Striking back at El Al

A girl walks into a travel agency. Her agent recognizes her from across the room and calls out, “Wanna book a flight on El Al?”

He’s a funny guy, Illia.

Why on earth would I want to book my flight to Prague on El Al? El Al, along with the other Israeli airlines, has called a strike over the “open skies” proposal. I don’t know whether open skies is a good policy or not, but I do know that declaring a strike – leaving hundreds or thousands of passengers stranded in airports or forced to shell out for extra accommodation abroad – is not a way to attract passengers.

People who say that the journey is more important than reaching the destination must have unlimited travel budgets. For most fliers, the airline trip itself is the price we pay for getting where we want to go quickly. Allow me to repeat – GETTING WHERE WE WANT TO GO. Preferably when we want to go there, and if possible without taking out a second mortgage.

So, no. I have to be in Prague for an event I’ve spent the past six months preparing for. In addition to airfare, I’ve paid my registration fee and reserved a hotel room. Why would I jeopardize that by booking a flight that might or might not take off as scheduled?

It’s no wonder that El Al is in financial trouble. For years, Israel’s national air carrier has buckled under pressure from the haredim to ground its services on Shabbat, limiting options for non-observant travellers. Again, it’s amazingly simple. If an airline wants to maintain its passenger base, it needs to get people where they want to go when they want to go there, at a competitive price.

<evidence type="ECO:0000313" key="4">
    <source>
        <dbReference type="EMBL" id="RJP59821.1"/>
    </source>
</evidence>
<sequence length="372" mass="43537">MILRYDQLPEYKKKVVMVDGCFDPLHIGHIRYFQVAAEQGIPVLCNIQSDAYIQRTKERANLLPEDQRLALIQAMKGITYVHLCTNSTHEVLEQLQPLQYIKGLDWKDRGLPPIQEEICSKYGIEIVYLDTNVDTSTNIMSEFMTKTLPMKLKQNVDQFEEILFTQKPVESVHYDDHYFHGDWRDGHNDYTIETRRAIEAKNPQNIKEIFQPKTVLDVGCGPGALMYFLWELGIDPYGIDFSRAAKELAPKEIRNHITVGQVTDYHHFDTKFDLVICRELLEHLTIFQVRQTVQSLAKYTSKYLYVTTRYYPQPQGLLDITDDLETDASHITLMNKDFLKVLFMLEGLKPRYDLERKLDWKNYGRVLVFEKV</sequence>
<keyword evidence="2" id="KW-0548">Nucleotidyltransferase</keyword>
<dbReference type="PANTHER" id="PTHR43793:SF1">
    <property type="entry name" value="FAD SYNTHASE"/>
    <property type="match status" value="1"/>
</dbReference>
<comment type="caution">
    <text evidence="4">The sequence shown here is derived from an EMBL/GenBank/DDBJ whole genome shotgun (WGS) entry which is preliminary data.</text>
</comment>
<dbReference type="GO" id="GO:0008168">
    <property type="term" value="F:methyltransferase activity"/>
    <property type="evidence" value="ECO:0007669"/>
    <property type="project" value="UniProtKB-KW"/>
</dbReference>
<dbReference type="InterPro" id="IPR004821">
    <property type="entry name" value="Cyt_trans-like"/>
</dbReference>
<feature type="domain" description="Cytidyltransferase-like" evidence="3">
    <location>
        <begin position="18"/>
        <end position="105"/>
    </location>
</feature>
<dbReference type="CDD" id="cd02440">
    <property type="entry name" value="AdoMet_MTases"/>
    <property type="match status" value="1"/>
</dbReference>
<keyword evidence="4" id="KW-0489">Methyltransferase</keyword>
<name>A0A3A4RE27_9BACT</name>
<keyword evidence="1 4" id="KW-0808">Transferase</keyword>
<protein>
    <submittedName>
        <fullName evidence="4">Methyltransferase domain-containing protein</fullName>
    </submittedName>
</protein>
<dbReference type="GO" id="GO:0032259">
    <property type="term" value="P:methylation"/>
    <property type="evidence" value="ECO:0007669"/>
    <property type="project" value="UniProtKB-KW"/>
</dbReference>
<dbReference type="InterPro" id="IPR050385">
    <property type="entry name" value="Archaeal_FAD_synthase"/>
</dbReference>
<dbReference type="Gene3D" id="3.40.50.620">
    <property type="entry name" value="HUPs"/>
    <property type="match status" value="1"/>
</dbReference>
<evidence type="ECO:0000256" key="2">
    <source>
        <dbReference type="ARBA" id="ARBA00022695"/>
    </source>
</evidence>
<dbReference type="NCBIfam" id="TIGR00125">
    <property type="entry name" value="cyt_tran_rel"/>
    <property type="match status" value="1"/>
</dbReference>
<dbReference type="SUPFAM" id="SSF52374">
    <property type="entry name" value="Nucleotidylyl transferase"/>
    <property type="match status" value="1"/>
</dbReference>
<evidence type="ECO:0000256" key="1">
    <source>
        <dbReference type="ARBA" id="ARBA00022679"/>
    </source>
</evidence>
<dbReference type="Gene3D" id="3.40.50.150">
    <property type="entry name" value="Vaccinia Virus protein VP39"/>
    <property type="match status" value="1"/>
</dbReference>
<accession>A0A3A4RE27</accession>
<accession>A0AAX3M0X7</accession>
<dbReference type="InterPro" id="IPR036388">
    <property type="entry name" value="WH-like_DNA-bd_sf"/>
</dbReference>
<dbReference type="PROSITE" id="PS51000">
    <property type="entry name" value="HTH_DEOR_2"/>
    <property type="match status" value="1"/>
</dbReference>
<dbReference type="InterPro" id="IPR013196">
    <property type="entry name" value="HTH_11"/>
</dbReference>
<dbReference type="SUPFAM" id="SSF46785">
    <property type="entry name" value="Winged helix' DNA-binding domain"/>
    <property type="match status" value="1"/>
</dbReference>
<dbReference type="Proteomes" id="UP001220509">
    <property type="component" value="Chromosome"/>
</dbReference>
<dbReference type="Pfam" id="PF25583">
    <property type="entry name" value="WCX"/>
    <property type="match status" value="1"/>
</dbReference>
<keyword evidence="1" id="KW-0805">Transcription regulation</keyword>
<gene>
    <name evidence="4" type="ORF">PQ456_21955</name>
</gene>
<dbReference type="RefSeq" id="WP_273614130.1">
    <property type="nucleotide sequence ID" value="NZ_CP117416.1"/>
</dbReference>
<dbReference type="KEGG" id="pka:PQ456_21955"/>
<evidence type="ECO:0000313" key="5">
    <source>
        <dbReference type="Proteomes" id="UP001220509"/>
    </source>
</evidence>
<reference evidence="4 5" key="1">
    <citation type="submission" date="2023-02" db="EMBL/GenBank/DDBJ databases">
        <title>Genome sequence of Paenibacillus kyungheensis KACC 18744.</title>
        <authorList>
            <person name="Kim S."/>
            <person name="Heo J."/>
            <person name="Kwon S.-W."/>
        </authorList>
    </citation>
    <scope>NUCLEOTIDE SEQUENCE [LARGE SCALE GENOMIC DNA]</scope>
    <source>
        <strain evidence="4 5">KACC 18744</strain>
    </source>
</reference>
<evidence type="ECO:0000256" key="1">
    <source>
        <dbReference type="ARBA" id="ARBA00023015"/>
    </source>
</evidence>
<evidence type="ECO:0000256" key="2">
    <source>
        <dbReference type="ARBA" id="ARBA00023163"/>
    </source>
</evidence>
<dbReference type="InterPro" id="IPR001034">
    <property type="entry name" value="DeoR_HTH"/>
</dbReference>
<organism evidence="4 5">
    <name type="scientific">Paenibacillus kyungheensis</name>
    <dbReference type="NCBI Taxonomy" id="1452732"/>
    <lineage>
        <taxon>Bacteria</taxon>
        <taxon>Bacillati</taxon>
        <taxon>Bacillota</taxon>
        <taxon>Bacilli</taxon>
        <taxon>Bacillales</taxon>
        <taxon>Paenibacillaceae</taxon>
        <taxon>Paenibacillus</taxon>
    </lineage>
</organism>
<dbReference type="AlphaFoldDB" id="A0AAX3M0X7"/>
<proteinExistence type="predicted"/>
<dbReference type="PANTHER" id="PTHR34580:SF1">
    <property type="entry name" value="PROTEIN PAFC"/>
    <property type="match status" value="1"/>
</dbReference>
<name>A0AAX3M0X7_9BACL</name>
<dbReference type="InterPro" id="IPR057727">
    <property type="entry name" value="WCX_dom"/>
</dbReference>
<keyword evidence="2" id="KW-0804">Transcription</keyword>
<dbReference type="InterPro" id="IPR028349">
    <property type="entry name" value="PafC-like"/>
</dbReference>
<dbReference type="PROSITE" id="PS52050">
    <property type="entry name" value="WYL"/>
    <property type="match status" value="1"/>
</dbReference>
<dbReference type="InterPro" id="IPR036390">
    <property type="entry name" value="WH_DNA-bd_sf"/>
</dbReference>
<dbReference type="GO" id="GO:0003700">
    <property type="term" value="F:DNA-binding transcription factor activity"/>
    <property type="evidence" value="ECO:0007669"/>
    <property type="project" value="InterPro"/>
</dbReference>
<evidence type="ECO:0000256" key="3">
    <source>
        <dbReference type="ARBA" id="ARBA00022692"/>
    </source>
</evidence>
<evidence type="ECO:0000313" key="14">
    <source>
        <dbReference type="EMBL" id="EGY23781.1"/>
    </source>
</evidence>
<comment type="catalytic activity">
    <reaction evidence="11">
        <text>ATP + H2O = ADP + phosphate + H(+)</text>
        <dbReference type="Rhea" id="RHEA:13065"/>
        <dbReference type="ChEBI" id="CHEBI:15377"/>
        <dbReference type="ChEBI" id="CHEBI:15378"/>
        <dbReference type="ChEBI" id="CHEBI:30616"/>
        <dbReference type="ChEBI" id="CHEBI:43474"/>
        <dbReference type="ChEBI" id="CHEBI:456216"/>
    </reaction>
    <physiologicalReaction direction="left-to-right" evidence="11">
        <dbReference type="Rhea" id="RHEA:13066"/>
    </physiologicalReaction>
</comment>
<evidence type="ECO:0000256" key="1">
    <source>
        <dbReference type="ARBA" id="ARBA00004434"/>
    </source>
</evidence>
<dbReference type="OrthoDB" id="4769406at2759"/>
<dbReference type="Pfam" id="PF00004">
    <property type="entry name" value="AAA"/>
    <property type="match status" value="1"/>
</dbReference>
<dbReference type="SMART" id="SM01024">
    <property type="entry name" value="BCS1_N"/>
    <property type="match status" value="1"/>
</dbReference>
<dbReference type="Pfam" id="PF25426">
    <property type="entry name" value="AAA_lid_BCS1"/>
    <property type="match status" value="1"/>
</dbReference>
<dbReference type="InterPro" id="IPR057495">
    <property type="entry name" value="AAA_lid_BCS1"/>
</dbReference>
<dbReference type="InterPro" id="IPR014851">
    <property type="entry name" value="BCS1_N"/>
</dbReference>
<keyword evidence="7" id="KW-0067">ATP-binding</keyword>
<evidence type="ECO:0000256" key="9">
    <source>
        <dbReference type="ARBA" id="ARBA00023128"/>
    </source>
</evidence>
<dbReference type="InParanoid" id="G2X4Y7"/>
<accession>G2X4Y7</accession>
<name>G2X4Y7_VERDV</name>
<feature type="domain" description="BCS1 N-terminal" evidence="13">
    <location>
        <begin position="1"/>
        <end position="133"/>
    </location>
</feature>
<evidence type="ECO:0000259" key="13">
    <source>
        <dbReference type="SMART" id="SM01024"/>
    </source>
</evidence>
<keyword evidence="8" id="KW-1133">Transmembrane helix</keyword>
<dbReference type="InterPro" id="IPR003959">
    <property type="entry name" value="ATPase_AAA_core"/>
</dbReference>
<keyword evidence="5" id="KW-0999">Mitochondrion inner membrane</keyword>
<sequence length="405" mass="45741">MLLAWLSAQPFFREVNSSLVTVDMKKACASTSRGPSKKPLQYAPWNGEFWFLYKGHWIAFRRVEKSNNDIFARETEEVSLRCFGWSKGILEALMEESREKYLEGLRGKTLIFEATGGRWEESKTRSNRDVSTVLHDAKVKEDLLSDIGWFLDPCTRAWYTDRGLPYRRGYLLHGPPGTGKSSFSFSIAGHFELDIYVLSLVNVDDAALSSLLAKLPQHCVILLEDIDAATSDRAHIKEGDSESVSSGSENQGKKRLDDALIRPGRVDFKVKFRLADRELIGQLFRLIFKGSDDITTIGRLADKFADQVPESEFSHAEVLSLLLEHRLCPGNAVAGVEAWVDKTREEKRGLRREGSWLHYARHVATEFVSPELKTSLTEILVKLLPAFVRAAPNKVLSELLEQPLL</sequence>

Every so often haredi leaders come out with belligerent statements that if El Al will not accommodate their needs, they will fly with other airlines. I believe that at one point an idea (or threat) was even floated to establish a special airline for the haredi public, one that would presumably offer to shrink wrap cohenim if the flight passed over a cemetery.

Let them. If El Al escaped the stranglehold of the haredi passenger cartel and operated seven days a week, it would probably make up its lost business and then some. Especially since so many Israelis cite the number of haredi passengers as one of the main reasons they prefer to fly with foreign airlines.

But no matter what El Al has to do to save its business, I have my own matters to attend to. I need to be in Prague on May 10, so I bought a ticket on an airline that isn’t striking. Let’s hope El Al takes the hint.

About the Author
Noga Martin has worked for The Jerusalem Post,, and Ynetnews and is now an editor at a publishing company. She lives in south Tel Aviv and has been blogging for the Times of Israel on a myriad of topics since July 2012.